Rashad Myers said he discovered as a senior at Lake City High School that he wanted to become a teacher. He said his Chemistry II teacher was a role model to him and that he liked the idea of having a black male teacher.
“Education is important and the key to success, no matter what field you pursue,” Myers said.
Myers, a Lake City native, is beginning his first year as a fourth- and fifth-grade English/language arts and social studies teacher at Lake City College Preparatory Academy Inc.
Good teachers have to be knowledgeable about their subject areas, be patient and understand that all children learn differently, Myers said. He also said good teachers must have a desire to see all students in their classroom achieve.
Today, he said, a strong need exists for black male teachers.
“Children need to see someone they can relate to,” Myers said.
He said having black male teachers lets children know that men care about their success and well-being.
Myers, a 2004 honor graduate of Lake City High School, was a member of the Call Me Mister program at Claflin University. Thirteen colleges in South Carolina participate in the program, which aims to produce male teachers in the classroom.
“The Call Me Mister program prepared me well,” Myers said.
He thoroughly enjoyed the networking opportunities the program provided as well the conferences he attended, which aided him in teaching strategies and concepts, he said.
Myers said many males don’t become teachers because they think teaching is a career better suited for women. He said many males “shy away” from becoming teachers and instead enter vocations that society view as being “more male-fitting.”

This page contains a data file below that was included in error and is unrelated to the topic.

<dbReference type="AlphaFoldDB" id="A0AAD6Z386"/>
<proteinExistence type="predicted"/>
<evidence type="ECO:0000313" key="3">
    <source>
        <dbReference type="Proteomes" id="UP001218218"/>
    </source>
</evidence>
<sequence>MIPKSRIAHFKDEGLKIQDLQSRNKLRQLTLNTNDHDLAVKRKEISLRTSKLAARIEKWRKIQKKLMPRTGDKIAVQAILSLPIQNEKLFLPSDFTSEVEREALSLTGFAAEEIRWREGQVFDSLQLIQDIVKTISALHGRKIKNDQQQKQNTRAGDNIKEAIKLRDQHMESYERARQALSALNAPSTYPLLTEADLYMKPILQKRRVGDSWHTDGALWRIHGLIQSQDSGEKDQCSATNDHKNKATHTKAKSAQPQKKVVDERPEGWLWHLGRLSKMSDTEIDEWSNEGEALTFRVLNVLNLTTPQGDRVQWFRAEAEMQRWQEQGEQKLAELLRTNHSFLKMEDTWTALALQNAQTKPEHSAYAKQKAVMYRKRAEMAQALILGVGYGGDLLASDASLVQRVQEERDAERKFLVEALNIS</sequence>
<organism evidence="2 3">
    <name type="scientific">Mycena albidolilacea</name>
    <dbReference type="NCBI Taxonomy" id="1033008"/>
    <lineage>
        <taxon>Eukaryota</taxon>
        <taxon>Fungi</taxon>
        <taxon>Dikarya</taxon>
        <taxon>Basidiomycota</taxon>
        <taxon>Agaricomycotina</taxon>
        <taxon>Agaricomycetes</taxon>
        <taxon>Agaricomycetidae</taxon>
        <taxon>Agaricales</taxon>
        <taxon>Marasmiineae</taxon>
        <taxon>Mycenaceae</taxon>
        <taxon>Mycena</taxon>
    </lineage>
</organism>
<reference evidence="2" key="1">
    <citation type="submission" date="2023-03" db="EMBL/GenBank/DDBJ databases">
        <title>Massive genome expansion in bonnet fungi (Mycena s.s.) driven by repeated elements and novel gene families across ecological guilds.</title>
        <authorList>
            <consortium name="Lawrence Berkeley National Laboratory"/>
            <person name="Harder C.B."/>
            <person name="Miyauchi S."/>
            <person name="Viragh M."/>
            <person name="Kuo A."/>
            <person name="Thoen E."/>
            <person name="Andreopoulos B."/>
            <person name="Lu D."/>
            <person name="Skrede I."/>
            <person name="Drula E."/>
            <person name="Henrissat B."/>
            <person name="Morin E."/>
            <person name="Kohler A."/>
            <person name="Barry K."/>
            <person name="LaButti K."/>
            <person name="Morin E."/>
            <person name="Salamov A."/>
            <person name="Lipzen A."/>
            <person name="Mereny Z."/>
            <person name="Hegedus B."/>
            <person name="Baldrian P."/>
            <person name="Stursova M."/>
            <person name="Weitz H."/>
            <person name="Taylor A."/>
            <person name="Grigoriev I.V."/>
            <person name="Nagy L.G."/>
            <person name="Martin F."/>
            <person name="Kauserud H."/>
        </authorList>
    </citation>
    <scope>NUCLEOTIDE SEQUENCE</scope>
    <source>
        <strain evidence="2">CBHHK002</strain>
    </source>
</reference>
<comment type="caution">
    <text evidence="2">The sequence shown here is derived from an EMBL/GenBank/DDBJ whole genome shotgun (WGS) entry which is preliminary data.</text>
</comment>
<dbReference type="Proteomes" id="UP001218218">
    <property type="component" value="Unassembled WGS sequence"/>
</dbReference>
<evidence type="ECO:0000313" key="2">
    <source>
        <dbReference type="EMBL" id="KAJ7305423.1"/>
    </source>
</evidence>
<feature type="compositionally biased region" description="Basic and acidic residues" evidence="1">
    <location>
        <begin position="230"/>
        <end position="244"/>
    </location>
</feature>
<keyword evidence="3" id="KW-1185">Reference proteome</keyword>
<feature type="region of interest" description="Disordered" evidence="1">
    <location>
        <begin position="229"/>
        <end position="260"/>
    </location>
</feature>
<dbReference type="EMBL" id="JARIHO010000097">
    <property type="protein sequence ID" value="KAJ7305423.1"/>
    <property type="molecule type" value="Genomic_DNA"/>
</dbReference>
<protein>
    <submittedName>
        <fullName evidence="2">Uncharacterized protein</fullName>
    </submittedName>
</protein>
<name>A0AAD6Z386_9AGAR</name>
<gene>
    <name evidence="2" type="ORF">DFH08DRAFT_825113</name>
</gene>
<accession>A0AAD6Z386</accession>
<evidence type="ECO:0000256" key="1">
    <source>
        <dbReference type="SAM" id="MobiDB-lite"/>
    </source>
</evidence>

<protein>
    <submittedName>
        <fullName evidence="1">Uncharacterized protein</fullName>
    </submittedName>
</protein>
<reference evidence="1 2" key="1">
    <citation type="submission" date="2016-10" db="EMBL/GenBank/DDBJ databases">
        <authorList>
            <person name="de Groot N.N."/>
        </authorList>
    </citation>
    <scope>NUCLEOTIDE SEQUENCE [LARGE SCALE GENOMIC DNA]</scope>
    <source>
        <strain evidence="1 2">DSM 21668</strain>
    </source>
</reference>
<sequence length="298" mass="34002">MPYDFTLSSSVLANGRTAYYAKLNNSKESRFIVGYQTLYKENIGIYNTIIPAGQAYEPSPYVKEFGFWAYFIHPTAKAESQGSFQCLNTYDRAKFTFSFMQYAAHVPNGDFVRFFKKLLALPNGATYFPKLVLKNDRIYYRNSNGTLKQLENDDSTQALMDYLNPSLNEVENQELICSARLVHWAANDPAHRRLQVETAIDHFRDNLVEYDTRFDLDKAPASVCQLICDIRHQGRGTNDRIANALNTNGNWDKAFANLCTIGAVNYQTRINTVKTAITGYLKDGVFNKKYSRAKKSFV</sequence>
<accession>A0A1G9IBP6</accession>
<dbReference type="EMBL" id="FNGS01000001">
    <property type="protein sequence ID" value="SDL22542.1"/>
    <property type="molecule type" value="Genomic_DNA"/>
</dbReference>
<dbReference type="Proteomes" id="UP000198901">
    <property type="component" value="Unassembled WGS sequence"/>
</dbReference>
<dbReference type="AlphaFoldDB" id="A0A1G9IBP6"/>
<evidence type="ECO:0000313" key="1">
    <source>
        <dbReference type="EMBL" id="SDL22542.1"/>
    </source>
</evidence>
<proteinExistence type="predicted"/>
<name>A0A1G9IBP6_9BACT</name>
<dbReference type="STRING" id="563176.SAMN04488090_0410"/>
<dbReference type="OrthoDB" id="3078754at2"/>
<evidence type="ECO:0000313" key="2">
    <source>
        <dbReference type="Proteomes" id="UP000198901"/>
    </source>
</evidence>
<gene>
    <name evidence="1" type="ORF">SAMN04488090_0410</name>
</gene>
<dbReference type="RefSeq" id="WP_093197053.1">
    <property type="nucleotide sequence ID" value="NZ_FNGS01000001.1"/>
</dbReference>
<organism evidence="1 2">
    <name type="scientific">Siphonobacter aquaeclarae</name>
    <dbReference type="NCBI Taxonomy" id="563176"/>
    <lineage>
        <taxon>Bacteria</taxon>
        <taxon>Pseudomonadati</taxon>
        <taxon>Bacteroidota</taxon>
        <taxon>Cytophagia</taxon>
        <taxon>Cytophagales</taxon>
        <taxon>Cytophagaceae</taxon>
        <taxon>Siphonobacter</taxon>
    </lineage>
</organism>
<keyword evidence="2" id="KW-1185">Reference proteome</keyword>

Myers plans to motivate students in his classroom by using instruction that includes hands-on activities and inquiry-based learning, he said. He also is looking to inspire creativity in the classroom by using tangible items that students are familiar with. He said he will also allow his students to give their opinion on activities they would like to incorporate into classroom instruction.
“I want to make my classroom accommodating to all students, no matter what their learning style,” Myers said.
Myers said English has always been one of his strengths, which led him to teach the subject.
“Reading and writing always came natural to me,” he said.
Myers earned a bachelor’s in English with a minor in education from Claflin University in May 2010 and is certified in elementary education. He said Claflin University’s School of Education and Department of English and Foreign Languages was extremely beneficial in his development as a teacher.
Myers said reading and writing are subject areas that all students need to master.
“Reading helps you understand ideas and concepts others have,” Myers said. “Writing is the universal way to communicate and express your feelings.”
He finds that some students don’t like reading and writing because they don’t understand such concepts as correct grammar, word usage and punctuation, he said. Myers said his goal is to get his students to understand the fundamentals of reading and writing so that they can communicate effectively.
Myers said he came back to Lake City to teach so that he will be able to “give back” to his hometown. He thinks he will be able to reach out to many students and families in the community, he said.
When he’s not teaching, Myers enjoys watching sports, reading, writing and spending time with his family, he said